This weekend I’ll be attending MuseCon 4, being held at Westin Chicago Northwest in Itasca, IL. Billed as a weekend-long convention for artists, musicians, inventors, gadgeteers, makers, tinkerers, and creative people of all ages, the convention is three days of a wide variety of creative workshops spanning a surprisingly broad range of creative projects – from making chain maille to programming Arduinos.
As a part of Musecon, I’ll be teaching two classes/workshops. The first workshop I’ll be giving is Generative Art and Processing. I’m going out on a limb with this one. Instead of having a canned, pre-prepared, formal presentation, I’m going to challenge the class to collectively create a generative art program. As we agree on concepts, I’ll demonstrate to the class how to go about creating the necessary code to implement our visual concepts. My objective is for students to acquire a basic understanding of generative art concepts and how the Processing programming language can be used to implement a generative art concept.
The second workshop I’ll be teaching is Instagram and Pinterest for Artists and Photographers. This is one of my standard presentations and is geared towards strategies as opposed to being a how-to tutorial. For more information about this workshop, see Instagram and Pinterest for Artists and Photographers.
Besides teaching, there are several workshops that I hope to attend. On my list are:
Digital Cameras: Best For The Price
Intro to Runes
My Musecon Class Schedule
Following is the time and location information for the two classes I’ll be teaching.
Program: Generative Art and Processing Time: Saturday 1:30 PM – 2:45 PM Room: Carlyle
Program: Instagram and Pinterest for Artists and Photographers Time: Saturday 9:00 PM – 10:15 PM Room: Carlyle
Since setting up an account on YouTube towards the end of last year, I confess to not having been active on that platform. I created the account for the purpose of publishing several video portfolios to promote my art. The plan was to create a video for each area of artistic creation I am working in. I created exactly one portfolio video and that was for my portrait art. That was my first attempt at making a video and you can see it here: Portrait Art Video. If you’re interested in the story of how I went about making that video, read Portrait Art Video Project.
The experience of creating that video got me interested in creating some original animations of my own. Since that time I’ve only posted two videos exploring animation. One I dubbed the Swimming Eye Art Video. The other was a crude quickie experiment in animating an image – Sailing A Stormy Sea Video.
For this new video I wanted to create something that would feature the art of the great impressionist painter Claude Monet. I have recently been experimenting with vector fields and their utility as an algorithmic means of creating flowing brush strokes. It occurred to me that I could use this technique to create a series of liquified paintings that would evolve. And that’s how The Liquified Paintings of Claude Monet video was born. And here it is.
The video captures the evolution of six separate paintings and the transition from one to the next. For me it is the transition between paintings that is visually the most interesting. One thing you may have noticed is the very slow evolution of the first painting. It is no coincidence that this first painting is the darkest of the six paintings. You see I tied the speed of evolution to the overall brightness of the image.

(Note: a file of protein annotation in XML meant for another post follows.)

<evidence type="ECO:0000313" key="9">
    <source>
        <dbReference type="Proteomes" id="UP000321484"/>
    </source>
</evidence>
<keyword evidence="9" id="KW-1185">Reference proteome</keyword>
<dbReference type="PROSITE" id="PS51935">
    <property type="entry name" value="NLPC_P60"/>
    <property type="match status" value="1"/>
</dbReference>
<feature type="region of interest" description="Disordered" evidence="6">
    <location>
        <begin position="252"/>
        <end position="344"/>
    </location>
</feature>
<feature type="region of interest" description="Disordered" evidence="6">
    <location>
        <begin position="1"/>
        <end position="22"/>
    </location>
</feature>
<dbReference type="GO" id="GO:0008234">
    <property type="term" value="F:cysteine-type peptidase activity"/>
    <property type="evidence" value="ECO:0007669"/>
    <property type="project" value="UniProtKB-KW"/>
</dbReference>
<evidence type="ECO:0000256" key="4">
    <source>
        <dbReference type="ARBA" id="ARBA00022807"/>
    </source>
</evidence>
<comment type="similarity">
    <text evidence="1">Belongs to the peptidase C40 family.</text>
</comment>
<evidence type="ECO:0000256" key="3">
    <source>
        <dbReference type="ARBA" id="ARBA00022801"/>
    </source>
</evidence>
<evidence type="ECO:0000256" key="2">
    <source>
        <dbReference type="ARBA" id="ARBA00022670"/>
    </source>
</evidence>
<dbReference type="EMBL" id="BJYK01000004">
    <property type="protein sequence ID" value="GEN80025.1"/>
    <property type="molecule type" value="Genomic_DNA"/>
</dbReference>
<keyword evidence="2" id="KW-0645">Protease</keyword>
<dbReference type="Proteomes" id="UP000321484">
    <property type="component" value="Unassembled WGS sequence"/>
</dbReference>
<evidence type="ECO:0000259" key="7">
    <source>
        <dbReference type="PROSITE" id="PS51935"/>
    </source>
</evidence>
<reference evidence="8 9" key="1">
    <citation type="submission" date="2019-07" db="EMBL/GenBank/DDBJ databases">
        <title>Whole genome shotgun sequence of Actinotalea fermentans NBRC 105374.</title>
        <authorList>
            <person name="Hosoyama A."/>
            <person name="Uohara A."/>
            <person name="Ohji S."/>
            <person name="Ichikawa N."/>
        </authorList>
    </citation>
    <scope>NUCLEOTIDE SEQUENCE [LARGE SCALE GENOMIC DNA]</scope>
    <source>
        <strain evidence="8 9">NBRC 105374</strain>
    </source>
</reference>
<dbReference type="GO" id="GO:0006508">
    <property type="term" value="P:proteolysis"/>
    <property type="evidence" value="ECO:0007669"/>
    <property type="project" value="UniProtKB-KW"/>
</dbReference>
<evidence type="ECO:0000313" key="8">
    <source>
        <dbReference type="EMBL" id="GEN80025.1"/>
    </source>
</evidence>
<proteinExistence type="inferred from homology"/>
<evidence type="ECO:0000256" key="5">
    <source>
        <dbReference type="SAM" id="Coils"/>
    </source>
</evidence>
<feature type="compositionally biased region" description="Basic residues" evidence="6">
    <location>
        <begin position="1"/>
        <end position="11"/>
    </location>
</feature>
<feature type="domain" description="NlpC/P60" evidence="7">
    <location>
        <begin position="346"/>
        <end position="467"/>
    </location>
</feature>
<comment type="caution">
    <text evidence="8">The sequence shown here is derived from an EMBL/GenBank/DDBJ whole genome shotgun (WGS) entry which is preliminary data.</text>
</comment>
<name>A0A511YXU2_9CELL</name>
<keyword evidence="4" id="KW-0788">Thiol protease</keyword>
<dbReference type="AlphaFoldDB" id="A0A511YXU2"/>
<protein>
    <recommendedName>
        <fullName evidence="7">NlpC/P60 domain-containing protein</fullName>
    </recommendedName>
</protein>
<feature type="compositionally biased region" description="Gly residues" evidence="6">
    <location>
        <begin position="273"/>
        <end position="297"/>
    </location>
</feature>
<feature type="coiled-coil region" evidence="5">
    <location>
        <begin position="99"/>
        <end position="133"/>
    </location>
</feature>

Given that these paintings have been "liquified", I deliberately chose artworks by Monet that featured water, be it a pond, a stream, a river, or the ocean. Following are image stills from the video and the name of the Monet painting that was used as the color source at that point during the video.
Claude Monet – Impression, Soleil Levant
Claude Monet – The Argenteuil Bridge
Claude Monet – Morning By The Sea
Claude Monet – Autumn On The Seine At Argenteuil
Claude Monet – Poplars At The Epte
Claude Monet – Water Lilies
The most time consuming aspect of this project was writing the program that produced the video stills. In all I used 3272 image stills (not counting the title and trailer images) to create this video.
Graphics Software Used
I created this video using several different software packages. The liquified/animated images used to construct the video were created with a program I wrote using the Processing creative coding platform which is a framework built on Java. As a programming language, Processing is easily the best language for non-programmers interested in creative coding projects. To stitch the individual images together into a video, I used the DOS command line utility FFMPEG. To create my title and trailer images I used Adobe Photoshop CS4. Note that my workflow would have consisted entirely of "free" software if I had used GIMP (GNU Image Manipulation Program) to create these two images. For the soundtrack file, I used Audacity to edit the mp3 sound file.The soundtrack music is Laideronnette Imperatrice Des Pagodes by Maurice Ravel. Finally to assemble everything I used Microsoft’s Windows Live Movie Maker which came bundled with Windows 7.
When you go out to paint, try to forget what objects you have before you – a tree, house, a field….Merely think, here is a little square of blue, here an oblong of pink, here a streak of yellow, and paint it just as it looks to you, the exact color and shape, until it gives your own naive impression of the scene before you. – Claude Monet
A preliminary drawing for a wallpaper pattern is more highly finished than this seascape. – French art critic Louis Leroy in 1874 commenting on Monet’s Impression, Sunrise